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I have a small question: Can we consume a web-service reference like a sample dll? I mean something like following: 1. Add reference to assembly in the references 2. add namespace to using (using mywebservice) 3. use it in code like:

var service = new  mywebservice.Service1();
var result = service.GetSomething()?

Why I'm asking? It's because of I tried but I get a "strange" error: Cannot load assembly "MyService.dll version, and so on". Thanks in advance!

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Can you explain how exactly codecompileunit fits into the problem? Also post any related code. –  P.Brian.Mackey Nov 4 '13 at 16:01

2 Answers 2

You can create a service reference


What you should note is what the name space is that you put your proxy under. It's the namespace that decide the what you should type instead of "mywebservice"

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My scenario is a little bit different. I discover the webservice, compile the CodeCompileUnit, save the resulting assembly. Then, I want to reuse it in some projects, but like a sample reference. –  Sergiu Nov 4 '13 at 15:54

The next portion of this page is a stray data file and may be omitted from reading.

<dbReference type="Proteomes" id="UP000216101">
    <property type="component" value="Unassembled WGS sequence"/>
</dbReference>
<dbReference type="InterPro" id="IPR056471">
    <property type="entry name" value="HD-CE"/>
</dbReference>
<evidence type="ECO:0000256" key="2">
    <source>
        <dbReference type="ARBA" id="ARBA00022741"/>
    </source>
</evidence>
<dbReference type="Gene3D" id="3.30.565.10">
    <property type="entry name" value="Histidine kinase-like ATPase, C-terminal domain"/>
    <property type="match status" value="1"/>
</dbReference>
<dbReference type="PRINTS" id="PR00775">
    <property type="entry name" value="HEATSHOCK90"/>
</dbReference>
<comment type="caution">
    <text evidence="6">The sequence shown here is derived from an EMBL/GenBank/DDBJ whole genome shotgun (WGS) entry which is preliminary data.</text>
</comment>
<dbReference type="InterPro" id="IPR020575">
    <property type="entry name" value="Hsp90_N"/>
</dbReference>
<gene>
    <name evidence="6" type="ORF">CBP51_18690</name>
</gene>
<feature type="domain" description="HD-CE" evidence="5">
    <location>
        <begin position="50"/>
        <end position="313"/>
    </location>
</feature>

Ok, but just compile the project and go to your bin folder and use the DLL. –  Simon Edström Nov 4 '13 at 15:56
I tried. But I was unable to load it. I get an error: "Could not load file or assembly 'Service1.dll, Version=, Culture=neutral, PublicKeyToken=null' or one of its dependencies. The system cannot find the file specified." –  Sergiu Nov 4 '13 at 15:58

Yes, you can perfectly create a WCF Service Reference (aka a client proxy) and stick that in an assembly purely meant to serve as a centralized, shareable client proxy. This way, when adding a service operation, you don't have to update the reference in all projects that consume your service, but just update the reference in the assembly.

Please note that if the service reference was configured to reuses types found in assemblies referenced by the client proxy project, you also need to add references to those assemblies to the project using your client proxy assembly.

Cannot load assembly "MyService.dll version, and so on"

That is a symptom, usually explained by errors surrounding that error. It could prove really useful if you showed all relevant warnings and errors in your question.

You probably just need to add a reference to System.ServiceModel to the project using your client proxy assembly, are missing other assembly references or your service project fails to build so it acutally can't find the DLL.

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I Added the System.ServiceModel reference... but it doesn't help me... –  Sergiu Nov 4 '13 at 15:59
The OP is using CodeCompileUnit for something he has not explained. I believe that's why this question is so confusing. –  P.Brian.Mackey Nov 4 '13 at 16:00

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